- Learn more about MECA in a webinar on September 20th–sign up via the project’s homepage.
11 Thoughts on "MECA – A New Manuscript Exchange initiative"
Agreed that it isn’t really “ripe for disruption” – though I do wonder if is “ripe for lock-in”? See https://lisahinchliffe.com/2017/02/06/elsevier-predictions/
Great post, Lisa – thanks for sharing it here. I think you are right that many missed the point of Elsevier’s patent application, and that we are looking at a potential “clearing house” for all submissions across all publishers.
I fear that MECA is providing a solution by conflating two separate issues. From their website:
Authors lose time and effort when their manuscript is rejected by a journal and they have to repeat the submission process in subsequent journals. Plus, it is estimated that 15 million hours of researcher time is wasted each year repeating reviews.
While I have no qualms about finding a technical standard solution that would enable manuscript transfer, the second part of MECA’s justification is based on an oft-repeated, but ill-supported, claim that re-reviewing a manuscript is a complete waste of time.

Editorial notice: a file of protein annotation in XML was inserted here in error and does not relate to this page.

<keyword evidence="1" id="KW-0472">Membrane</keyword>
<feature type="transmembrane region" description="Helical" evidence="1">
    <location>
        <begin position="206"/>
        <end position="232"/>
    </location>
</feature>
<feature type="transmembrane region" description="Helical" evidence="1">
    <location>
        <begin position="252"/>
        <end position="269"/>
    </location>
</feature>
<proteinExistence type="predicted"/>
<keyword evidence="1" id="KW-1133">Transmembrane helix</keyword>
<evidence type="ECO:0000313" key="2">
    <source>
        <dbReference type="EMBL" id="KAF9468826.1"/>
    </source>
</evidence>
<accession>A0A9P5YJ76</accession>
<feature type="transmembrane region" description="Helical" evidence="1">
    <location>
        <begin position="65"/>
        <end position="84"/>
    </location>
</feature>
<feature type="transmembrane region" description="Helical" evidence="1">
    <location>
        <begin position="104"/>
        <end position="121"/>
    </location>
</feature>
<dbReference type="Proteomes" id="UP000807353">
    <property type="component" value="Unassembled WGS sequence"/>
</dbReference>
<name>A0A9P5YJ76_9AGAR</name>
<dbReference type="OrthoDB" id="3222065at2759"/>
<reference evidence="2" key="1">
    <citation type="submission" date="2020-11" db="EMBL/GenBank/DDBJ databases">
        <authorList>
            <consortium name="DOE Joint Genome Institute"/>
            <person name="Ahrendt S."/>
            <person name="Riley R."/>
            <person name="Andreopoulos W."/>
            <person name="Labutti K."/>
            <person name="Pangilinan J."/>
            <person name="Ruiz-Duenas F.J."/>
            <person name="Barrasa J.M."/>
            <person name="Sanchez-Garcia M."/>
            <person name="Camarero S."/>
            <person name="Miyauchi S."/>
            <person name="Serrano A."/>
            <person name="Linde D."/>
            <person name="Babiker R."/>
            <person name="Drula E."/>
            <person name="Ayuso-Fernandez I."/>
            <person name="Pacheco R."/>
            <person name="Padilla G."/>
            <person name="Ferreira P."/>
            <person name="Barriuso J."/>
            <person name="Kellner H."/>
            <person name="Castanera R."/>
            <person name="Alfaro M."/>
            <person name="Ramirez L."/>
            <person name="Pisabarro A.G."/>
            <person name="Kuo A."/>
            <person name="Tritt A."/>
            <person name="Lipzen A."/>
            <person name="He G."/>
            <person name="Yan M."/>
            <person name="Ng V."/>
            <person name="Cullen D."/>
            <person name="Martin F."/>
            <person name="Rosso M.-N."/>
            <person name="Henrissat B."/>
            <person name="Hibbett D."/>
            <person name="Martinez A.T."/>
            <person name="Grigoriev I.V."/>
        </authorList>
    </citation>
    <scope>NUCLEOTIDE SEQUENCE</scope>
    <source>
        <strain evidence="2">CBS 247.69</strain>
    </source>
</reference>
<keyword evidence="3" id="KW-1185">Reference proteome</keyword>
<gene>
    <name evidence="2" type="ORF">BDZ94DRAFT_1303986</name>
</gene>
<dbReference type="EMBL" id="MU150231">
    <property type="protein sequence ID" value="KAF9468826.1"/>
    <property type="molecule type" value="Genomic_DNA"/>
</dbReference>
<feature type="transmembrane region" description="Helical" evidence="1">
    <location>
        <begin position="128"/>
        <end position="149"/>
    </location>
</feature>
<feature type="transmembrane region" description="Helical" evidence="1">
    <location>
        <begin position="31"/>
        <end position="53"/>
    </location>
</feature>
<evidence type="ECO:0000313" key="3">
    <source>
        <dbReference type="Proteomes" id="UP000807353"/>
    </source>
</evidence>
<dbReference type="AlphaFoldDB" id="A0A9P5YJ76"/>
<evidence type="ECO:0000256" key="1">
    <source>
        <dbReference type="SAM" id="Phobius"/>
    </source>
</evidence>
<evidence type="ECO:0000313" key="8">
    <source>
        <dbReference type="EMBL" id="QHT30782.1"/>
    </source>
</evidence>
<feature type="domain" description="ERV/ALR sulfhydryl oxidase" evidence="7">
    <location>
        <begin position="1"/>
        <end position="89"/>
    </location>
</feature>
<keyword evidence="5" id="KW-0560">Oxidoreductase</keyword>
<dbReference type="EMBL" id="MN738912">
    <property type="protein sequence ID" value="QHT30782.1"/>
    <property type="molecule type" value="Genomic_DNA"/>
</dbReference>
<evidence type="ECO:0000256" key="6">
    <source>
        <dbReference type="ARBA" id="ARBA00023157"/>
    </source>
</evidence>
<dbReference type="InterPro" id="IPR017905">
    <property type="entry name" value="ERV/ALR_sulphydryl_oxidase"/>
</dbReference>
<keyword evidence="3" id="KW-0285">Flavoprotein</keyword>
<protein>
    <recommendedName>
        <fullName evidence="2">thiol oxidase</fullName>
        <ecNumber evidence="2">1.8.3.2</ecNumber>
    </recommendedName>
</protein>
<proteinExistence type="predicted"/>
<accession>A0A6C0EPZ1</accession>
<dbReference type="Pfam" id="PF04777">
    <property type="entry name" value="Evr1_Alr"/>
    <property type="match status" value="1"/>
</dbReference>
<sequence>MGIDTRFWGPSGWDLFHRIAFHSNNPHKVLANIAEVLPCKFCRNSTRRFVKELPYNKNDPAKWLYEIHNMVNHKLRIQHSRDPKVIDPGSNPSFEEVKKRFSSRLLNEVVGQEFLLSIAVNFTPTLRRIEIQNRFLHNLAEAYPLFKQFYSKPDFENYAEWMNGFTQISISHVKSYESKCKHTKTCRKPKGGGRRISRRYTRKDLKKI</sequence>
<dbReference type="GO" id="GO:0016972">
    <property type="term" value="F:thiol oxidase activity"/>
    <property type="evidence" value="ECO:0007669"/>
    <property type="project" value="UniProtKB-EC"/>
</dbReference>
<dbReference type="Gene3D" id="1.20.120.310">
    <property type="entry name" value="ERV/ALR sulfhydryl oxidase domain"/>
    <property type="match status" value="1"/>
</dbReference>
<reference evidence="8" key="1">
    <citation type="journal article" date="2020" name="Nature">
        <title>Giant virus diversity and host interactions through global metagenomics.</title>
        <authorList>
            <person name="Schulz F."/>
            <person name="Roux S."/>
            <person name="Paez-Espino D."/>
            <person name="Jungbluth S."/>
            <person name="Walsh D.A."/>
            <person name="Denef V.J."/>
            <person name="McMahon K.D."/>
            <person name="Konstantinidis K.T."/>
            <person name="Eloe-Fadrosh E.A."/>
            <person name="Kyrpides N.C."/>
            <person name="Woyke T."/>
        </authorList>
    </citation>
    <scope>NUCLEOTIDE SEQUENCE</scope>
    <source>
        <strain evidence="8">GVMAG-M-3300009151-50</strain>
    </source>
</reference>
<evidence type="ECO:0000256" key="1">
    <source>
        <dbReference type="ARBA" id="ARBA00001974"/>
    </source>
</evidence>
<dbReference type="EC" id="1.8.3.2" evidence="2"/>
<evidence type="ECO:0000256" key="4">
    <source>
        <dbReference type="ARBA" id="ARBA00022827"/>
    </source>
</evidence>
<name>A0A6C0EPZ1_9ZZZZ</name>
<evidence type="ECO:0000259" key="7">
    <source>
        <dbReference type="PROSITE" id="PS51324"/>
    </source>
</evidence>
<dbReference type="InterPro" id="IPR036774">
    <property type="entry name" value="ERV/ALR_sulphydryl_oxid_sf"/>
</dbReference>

Reviews are inherently subjective and reviewers are often biased. Getting a second or third pair of eyes to review a manuscript is beneficial to the evaluation of a manuscript. It is not simply a redundant and wasteful process.
So, please. If MECA is attempting to justify why standards are important, make it based on transfer-alone, and stop promulgating a distorted view of the value of peer review.
In connection with this, any two journals will differ in their exact scope and coverage. An additional layer of review is therefore entirely justified on the basis of relevance to the second journal.
As far as smaller journals sharing reviews with larger journals, my understanding of MECA (from attending the SSP presentation) is that journals and authors set the rules for transfer. So a smaller journal can decide whether to share reviews with a larger journal in the transfer chain (and if not, then they would share only the manuscript submission metadata). If an author sees sharing reviews with the next journal as a benefit, then I would think that would make submitting to that smaller journal more attractive because the author would know that, even if rejected, the journal is trying to help expedite a positive decision elsewhere.
Thanks, Todd! That’s a helpful clarification.